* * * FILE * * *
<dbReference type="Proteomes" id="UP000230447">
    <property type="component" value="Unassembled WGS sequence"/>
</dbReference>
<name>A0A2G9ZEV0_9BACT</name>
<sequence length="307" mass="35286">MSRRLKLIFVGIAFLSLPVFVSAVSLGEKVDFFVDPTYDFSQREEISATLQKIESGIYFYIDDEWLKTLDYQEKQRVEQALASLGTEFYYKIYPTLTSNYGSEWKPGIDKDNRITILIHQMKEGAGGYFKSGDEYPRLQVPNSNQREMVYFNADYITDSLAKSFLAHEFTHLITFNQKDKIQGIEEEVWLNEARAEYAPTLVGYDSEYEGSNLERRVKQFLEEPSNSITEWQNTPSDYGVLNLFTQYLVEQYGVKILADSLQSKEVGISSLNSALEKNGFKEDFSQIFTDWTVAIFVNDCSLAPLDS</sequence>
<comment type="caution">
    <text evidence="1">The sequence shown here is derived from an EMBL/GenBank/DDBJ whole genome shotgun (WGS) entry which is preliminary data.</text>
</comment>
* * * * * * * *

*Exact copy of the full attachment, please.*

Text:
<dbReference type="Proteomes" id="UP000230447">
    <property type="component" value="Unassembled WGS sequence"/>
</dbReference>
<name>A0A2G9ZEV0_9BACT</name>
<sequence length="307" mass="35286">MSRRLKLIFVGIAFLSLPVFVSAVSLGEKVDFFVDPTYDFSQREEISATLQKIESGIYFYIDDEWLKTLDYQEKQRVEQALASLGTEFYYKIYPTLTSNYGSEWKPGIDKDNRITILIHQMKEGAGGYFKSGDEYPRLQVPNSNQREMVYFNADYITDSLAKSFLAHEFTHLITFNQKDKIQGIEEEVWLNEARAEYAPTLVGYDSEYEGSNLERRVKQFLEEPSNSITEWQNTPSDYGVLNLFTQYLVEQYGVKILADSLQSKEVGISSLNSALEKNGFKEDFSQIFTDWTVAIFVNDCSLAPLDS</sequence>
<comment type="caution">
    <text evidence="1">The sequence shown here is derived from an EMBL/GenBank/DDBJ whole genome shotgun (WGS) entry which is preliminary data.</text>
</comment>